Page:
Q: Can a condominium association board vote to convert from straight-line reserves to pooled reserves without a membership vote? R.F. via e-mail
A: “Cash flow” funding of condominium reserves, often referred to as the “pooling” method of reserve funding, is a concept that was introduced many years ago through an amendment to the state’s administrative rules regulating condominium finances. Under the traditional, “straight-line” method, required reserve contributions are calculated by using a formula that divides the cost of replacing a particular item by the number of useful years that item has left, minus the reserve funds on hand for that item, with the result being the amount to fully fund that item for the next fiscal year. Each reserve component must be separately funded and must appear as a separate line item in the reserve schedule which is part of the budget. Absent a majority vote of the unit owners at a duly called meeting, monies for each separate reserve item can only be used for that particular reserve item.
Under the pooling or cash-flow method, each reserve item is still separately funded but the money is put into one account. The reserve schedule computation is a bit more complicated and typically needs to be prepared by an accountant or reserve consultant. The basic theory is that the association attempts to predict the year a particular asset will require deferred maintenance or replacement, and a mathematical formula is then applied to calculate required contributions for each year. In theory, the money should be available when needed, with a lower contribution than required using the straight-line method.
A condominium association needs approval of the unit owners (i.e. a majority of the owners who vote at a meeting where a quorum is attained) to put existing straight-line reserves into the “pool.” Once the vote to switch to pooled reserves is successful, no further votes would be required in future years and the association could continue to operate under the pooling method.
Q: My homeowners association is in a dispute with the landscaping company that was recently terminated for doing a bad job and for damaging common property. The board advises that they are not going to sue the landscaping company because it will cost too much money and there is no way to recover the attorney fees incurred during the litigation. Is the board right? Is there no way to recover attorney fees in this type of dispute? B.L. via e-mail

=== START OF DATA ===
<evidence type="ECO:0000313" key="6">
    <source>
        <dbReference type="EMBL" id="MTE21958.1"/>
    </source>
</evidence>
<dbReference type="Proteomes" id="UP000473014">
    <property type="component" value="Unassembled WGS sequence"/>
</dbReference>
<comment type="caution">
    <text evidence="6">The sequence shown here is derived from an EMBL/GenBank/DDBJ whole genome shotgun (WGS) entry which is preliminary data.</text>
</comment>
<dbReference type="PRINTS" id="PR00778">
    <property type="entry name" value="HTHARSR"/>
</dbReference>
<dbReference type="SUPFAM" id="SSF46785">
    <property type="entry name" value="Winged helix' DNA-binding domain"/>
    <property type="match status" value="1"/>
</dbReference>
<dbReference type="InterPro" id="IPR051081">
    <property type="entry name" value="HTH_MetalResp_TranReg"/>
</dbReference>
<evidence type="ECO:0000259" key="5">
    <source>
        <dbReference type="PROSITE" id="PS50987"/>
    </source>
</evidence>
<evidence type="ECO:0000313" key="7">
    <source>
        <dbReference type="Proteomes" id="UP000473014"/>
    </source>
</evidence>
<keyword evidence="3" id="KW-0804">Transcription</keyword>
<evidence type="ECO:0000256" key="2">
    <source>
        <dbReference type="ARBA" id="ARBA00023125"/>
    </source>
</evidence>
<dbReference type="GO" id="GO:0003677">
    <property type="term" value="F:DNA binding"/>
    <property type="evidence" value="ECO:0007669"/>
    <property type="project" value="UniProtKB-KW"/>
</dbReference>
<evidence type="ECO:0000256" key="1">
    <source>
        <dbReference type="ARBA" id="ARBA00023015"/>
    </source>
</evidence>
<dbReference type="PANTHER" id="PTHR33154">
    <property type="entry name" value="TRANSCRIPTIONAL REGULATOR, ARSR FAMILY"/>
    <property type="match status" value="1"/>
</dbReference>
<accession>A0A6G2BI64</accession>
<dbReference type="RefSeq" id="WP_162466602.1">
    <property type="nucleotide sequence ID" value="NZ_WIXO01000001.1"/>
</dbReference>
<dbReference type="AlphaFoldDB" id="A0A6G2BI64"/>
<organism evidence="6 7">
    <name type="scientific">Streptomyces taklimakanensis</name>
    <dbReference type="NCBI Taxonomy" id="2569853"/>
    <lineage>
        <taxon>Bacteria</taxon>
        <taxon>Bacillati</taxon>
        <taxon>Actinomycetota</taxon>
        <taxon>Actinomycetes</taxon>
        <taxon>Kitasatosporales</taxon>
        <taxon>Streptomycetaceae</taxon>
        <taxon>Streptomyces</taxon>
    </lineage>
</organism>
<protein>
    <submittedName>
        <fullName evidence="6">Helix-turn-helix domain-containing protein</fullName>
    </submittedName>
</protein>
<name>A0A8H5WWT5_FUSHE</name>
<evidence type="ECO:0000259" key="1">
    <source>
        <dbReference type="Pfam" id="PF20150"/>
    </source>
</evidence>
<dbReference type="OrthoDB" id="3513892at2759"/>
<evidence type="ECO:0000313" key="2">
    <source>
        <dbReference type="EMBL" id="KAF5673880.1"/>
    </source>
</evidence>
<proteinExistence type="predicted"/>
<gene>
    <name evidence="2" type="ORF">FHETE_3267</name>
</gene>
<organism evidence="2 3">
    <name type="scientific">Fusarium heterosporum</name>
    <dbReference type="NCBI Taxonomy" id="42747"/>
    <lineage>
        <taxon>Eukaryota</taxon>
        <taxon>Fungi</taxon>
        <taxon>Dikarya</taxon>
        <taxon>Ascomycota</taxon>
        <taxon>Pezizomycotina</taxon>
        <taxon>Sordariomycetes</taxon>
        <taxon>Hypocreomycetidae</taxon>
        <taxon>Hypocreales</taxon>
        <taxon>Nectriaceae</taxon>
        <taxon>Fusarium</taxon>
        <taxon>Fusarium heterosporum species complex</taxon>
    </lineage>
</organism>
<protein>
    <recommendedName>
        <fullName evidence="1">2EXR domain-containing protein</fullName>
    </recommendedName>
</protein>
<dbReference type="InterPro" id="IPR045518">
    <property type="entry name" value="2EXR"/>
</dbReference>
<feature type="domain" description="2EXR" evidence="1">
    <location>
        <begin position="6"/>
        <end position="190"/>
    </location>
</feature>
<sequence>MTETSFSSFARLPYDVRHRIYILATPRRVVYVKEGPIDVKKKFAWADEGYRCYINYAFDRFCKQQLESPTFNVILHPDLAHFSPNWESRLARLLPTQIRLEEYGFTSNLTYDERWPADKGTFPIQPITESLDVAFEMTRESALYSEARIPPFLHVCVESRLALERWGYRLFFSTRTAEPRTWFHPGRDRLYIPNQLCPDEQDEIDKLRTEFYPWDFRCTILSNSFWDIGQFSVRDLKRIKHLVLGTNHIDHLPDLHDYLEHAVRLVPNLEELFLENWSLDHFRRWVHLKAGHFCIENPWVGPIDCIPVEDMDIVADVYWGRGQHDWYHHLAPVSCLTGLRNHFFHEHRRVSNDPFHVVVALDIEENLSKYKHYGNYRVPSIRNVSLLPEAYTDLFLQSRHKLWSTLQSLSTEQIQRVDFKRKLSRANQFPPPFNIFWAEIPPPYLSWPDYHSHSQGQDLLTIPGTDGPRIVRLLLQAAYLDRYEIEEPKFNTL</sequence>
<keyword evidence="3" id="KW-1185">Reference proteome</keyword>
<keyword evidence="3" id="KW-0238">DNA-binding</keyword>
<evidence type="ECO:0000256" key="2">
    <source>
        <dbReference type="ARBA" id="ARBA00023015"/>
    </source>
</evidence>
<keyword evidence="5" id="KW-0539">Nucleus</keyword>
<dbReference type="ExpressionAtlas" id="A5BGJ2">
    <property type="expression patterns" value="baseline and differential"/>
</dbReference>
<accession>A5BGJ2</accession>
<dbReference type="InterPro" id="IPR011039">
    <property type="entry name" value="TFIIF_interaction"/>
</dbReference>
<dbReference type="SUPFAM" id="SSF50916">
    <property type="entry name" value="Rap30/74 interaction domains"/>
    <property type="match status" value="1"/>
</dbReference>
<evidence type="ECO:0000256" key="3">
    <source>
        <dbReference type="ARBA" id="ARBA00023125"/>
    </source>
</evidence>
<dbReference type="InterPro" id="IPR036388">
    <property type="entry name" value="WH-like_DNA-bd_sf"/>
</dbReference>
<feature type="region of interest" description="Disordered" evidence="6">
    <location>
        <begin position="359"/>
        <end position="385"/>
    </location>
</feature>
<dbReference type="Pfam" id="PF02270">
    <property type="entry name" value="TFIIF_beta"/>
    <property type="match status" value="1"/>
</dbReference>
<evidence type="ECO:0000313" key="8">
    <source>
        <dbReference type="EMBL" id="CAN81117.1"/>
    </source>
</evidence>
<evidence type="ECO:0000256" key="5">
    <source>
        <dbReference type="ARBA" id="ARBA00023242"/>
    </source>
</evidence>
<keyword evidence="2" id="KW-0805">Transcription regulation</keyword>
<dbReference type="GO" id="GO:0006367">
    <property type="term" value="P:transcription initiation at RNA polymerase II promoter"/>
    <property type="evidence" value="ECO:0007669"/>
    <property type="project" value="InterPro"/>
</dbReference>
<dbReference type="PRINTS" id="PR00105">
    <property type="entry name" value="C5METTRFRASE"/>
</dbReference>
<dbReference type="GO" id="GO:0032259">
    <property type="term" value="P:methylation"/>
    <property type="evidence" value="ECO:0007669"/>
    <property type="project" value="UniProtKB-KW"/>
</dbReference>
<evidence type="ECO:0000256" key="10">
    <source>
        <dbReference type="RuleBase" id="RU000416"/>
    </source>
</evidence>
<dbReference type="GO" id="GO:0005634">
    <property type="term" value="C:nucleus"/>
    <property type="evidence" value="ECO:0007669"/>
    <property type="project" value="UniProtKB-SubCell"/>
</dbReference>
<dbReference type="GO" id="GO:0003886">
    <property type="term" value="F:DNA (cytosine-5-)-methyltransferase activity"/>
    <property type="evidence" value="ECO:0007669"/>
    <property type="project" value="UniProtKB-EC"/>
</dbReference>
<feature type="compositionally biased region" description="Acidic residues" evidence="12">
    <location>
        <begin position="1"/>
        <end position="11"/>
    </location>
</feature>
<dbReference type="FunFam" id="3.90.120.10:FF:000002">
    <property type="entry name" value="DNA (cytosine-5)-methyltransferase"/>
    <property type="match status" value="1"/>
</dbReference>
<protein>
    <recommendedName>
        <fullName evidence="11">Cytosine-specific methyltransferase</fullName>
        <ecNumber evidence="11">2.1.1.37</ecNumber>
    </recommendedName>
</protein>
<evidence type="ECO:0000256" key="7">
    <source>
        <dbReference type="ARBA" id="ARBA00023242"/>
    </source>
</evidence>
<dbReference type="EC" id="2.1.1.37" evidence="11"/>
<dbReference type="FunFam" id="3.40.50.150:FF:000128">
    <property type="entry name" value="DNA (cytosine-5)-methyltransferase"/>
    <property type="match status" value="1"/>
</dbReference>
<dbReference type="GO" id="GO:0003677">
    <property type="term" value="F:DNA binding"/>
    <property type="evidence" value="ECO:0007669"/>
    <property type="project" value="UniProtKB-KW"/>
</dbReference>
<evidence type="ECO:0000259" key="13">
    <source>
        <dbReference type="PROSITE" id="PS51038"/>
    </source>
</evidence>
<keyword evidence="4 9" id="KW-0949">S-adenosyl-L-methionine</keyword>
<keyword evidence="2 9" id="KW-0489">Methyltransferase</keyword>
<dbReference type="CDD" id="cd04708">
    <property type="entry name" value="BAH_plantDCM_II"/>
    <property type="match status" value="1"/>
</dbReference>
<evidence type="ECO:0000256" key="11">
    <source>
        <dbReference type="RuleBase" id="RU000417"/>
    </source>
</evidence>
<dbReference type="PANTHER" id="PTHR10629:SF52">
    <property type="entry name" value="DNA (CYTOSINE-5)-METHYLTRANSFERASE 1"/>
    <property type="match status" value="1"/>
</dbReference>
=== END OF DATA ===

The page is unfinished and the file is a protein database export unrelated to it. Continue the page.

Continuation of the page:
A: Since your association entered into a written service contract with this landscaping company, the terms of the contract will govern this dispute. If the contract does not contain a provision allowing prevailing party attorney fees and costs in the event of a legal dispute, the association will likely have no ability to pursue these types of damages. I use the term “likely” here because Florida Statutes do provide for the recovery of prevailing party attorney fees and costs in certain situations. That being said, from the information you have provided, I doubt the association will have any statutory claim for prevailing party attorney fees and costs.
It is recommended that any contract the association enters into be first reviewed by the association attorney. Many proposed contracts that I review on behalf of my association clients seem appealing because they are brief (one or two pages) but lack sufficient details and almost always favor the contractor. A properly drafted contract will address important terms, including not only how you can terminate but issues like required insurance, indemnity for injuries, and the right to recover attorney fees if you have to go to court.
Attorney David G. Muller is a shareholder with the law firm of Becker & Poliakoff, P.A., Naples (www.beckerlawyers.com). The information provided herein is for informational purposes only and should not be construed as legal advice. The publication of this column does not create an attorney-client relationship between the reader and Becker & Poliakoff, P.A. or any of our attorneys. Readers should not act or refrain from acting based upon the information contained in this article without first contacting an attorney, if you have questions about any of the issues raised herein. The hiring of an attorney is a decision that should not be based solely on advertisements or this column.
Editor’s Note: David G. Muller is a Board Certified Attorney in Condominium and Planned Development Law with Becker & Poliakoff, P.A., which represents community associations throughout Florida, with offices in Naples, Fort Myers and 10 other Florida cities. The Firm focuses a substantial amount of its practice on condominium and homeowners association law. Attorney Muller responds to your community association questions. Send questions to Attorney Muller by e-mail to firstname.lastname@example.org.